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Old 6th March 2008, 02:17 PM   #1
kptseng is offline kptseng  Singapore
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Default Setting Bias

I read from TNT that setting the bias will improve the image especially for aged amps.

Does it mean that if I just need to adjust the trmmer and measure the speaker output +/- and ensure I have the same reading? Should be mV I guess.

Volume should be down?

Do I need to hock the amp up with a CD player?

Many thanks.
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Old 6th March 2008, 02:45 PM   #2
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No source should be connected at all.

That is DC offset what you will measure the way you say. Bias you must open the amp and measure across some resistors.

I do not recommend you adjust the bias as it will make the amp run hotter, maybe too hot. In my opinion, you should only change the bias if you intend to increase it a lot, so that the class-a region becomes significant, but this means additional cooling and maybe output devices are needed. Otherwise you just move away from the optimised point set by the manufacturer who probably set it on a distortion meter.
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Old 6th March 2008, 03:23 PM   #3
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kptseng;
What I recall from the TNT site is, that they recommed to check the bias on older amps, as this can change over age..... Not that they tell you to set the bias higher or others.

Also they suggest that you replace the old 3/4 turn bias pot with a 10-24 turn trimmer with the same value.
I'm not sure, but I think they called it "Put a tiger in your amp".

Checking the bias on old amp's is a good idea
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Old 6th March 2008, 03:29 PM   #4
kptseng is offline kptseng  Singapore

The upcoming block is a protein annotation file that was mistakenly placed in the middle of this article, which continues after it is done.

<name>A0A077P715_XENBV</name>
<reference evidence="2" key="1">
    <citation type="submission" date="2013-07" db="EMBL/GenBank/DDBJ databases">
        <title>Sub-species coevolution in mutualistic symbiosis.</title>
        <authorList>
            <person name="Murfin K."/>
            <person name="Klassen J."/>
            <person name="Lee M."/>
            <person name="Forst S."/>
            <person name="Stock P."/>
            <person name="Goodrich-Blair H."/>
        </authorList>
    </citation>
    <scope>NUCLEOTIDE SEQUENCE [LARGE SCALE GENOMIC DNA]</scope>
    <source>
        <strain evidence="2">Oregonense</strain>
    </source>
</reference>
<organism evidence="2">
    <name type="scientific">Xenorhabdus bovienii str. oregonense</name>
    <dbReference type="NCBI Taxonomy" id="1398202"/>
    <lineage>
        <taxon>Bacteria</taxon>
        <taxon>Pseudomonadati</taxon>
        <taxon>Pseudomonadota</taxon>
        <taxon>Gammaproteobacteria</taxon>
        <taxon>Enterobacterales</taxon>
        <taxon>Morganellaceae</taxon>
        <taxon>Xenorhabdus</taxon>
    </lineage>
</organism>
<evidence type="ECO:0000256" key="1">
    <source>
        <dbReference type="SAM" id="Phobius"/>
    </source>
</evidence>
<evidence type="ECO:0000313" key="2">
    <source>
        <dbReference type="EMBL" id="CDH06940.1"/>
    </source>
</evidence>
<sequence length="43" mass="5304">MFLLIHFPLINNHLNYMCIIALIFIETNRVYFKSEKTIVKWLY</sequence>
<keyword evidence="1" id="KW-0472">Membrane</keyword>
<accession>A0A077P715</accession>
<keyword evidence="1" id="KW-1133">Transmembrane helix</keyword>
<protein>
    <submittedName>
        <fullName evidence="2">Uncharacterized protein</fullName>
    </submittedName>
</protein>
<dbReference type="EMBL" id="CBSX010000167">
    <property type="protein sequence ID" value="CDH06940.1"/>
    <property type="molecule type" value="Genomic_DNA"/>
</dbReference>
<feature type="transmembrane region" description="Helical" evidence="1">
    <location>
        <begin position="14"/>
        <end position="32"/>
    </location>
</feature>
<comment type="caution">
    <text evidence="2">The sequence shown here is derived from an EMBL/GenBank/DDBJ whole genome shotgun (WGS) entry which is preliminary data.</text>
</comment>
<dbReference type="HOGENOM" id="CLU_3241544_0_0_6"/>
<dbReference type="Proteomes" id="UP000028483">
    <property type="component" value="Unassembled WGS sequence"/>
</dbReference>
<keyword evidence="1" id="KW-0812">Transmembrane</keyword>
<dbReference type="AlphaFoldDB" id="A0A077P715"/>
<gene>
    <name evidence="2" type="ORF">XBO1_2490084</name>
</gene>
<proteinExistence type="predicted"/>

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Hi Jan and Richie,

Thanks for your input.

I have no intention to increase the bias, but to ensure the left and right channel has the same reading, as that is suppose to improve the imaging.

I hope I am correct.

I just did a quick test in measuring the amp output.
It start to read about 500+ mV and start to decrease by 4mV every second. Is that normal? If it is normal then at what point do I take the measurement?
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Old 6th March 2008, 03:34 PM   #5
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The Bias is normally measured across one of the output device Emitter resistors (one resistor on positive and one on negative side).
What amp is it ?
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Old 6th March 2008, 04:16 PM   #6
kptseng is offline kptseng  Singapore
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Hi Jan,
It's an Onix OA21s. The problem is I don't knwo which resistor and they are not marked at all.
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Old 7th March 2008, 03:56 PM   #7
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For a single output pair, can the Vbe of one of the output transitors be used as a guide?